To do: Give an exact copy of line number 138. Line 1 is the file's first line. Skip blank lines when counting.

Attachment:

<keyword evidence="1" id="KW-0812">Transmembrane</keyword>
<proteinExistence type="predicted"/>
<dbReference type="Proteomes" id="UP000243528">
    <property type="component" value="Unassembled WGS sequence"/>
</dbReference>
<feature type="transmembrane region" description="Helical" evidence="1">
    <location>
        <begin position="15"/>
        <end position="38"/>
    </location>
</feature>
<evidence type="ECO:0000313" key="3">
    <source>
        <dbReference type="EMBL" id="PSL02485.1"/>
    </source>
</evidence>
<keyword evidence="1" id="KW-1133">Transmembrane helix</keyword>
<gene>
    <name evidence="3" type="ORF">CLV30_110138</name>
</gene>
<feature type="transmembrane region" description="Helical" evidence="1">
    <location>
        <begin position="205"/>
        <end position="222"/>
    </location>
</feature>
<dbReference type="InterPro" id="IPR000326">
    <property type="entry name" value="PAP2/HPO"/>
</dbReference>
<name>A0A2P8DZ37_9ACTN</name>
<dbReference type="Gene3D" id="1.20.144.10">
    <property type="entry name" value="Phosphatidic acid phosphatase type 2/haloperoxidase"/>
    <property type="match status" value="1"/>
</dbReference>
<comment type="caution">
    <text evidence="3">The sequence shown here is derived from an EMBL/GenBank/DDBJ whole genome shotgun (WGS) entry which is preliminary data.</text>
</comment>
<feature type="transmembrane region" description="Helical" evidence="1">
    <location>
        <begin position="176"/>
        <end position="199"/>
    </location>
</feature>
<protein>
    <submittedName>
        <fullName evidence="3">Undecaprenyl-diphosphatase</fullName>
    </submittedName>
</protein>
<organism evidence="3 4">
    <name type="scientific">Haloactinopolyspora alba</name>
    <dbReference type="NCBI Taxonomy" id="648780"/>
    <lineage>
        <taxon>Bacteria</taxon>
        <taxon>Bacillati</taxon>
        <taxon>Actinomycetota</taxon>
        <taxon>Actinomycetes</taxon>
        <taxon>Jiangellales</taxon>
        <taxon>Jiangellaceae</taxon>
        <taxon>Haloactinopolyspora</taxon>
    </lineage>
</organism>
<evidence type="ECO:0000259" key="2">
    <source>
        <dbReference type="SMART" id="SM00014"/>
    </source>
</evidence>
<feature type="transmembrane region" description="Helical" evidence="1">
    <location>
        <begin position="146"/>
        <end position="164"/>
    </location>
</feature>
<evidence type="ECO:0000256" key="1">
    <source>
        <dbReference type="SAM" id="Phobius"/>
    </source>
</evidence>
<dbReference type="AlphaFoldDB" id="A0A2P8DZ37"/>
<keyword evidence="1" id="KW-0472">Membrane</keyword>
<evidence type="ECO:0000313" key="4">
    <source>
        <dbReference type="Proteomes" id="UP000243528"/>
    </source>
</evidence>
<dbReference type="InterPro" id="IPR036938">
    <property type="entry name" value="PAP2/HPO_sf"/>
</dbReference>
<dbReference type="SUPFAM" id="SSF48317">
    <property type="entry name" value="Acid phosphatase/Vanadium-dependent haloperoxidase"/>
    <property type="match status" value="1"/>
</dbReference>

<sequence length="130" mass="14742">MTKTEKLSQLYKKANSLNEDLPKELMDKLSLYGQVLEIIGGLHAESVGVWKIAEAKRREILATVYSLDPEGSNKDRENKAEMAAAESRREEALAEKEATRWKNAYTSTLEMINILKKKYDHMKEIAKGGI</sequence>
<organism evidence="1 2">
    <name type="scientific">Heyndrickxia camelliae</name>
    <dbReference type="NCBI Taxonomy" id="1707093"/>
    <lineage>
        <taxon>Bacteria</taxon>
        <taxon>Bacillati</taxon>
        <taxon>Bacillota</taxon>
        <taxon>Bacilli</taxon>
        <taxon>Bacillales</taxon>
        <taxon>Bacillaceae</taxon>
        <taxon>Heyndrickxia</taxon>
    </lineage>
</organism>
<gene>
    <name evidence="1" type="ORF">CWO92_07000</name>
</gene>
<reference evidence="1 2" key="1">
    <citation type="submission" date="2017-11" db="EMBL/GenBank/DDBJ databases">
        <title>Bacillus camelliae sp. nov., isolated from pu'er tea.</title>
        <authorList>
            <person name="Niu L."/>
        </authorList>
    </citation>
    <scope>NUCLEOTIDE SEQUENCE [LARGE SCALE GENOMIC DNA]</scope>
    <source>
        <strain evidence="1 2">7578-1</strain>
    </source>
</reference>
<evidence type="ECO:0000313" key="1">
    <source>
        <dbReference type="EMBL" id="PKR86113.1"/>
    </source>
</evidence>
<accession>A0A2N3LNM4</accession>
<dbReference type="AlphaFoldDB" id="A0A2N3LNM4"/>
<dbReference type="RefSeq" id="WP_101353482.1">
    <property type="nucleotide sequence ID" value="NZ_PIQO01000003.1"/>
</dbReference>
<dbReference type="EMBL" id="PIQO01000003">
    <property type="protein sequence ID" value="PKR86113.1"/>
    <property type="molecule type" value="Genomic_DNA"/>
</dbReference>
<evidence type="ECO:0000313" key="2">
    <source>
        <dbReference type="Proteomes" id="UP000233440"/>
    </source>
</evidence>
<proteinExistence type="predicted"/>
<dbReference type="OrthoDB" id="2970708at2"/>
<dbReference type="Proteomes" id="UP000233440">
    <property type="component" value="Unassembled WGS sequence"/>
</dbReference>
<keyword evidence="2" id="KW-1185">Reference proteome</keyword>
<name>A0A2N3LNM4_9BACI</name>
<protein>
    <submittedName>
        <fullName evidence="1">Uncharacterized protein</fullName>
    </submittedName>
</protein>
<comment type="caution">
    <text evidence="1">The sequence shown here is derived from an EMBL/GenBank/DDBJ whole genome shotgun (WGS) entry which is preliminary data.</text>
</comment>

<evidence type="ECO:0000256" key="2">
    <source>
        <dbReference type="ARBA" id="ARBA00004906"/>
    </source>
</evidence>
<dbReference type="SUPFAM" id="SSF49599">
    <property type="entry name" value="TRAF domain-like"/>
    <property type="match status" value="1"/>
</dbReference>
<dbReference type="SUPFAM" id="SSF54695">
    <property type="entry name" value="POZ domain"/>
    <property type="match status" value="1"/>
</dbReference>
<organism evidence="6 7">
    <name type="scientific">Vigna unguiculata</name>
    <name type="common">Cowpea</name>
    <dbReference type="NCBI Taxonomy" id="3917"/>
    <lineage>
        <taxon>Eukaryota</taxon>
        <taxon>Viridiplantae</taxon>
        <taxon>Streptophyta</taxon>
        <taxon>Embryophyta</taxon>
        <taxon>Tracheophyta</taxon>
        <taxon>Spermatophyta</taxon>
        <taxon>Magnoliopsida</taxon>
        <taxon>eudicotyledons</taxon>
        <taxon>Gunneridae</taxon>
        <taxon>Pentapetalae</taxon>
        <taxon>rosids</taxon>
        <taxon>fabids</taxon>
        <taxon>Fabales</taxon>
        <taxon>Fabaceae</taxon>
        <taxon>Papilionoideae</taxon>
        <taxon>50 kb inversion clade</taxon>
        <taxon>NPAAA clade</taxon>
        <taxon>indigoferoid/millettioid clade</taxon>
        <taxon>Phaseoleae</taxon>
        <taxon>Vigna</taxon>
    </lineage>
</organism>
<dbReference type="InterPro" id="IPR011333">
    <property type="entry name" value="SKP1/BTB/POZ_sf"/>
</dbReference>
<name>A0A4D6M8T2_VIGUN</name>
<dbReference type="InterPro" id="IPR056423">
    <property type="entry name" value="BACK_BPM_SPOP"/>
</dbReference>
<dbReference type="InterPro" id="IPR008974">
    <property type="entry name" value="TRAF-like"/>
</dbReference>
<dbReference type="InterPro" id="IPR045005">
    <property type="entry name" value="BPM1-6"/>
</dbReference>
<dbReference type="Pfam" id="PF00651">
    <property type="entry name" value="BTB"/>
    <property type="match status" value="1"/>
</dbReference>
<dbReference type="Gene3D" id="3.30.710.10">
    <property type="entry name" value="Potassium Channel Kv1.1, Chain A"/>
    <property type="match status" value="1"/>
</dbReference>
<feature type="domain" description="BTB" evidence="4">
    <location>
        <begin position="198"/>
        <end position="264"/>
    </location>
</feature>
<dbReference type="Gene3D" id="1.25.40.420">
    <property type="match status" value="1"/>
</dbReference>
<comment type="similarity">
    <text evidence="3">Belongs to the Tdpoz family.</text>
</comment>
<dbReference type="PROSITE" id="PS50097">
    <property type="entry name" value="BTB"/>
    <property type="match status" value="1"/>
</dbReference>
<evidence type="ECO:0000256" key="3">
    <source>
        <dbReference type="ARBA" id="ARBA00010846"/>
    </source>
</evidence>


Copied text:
    </source>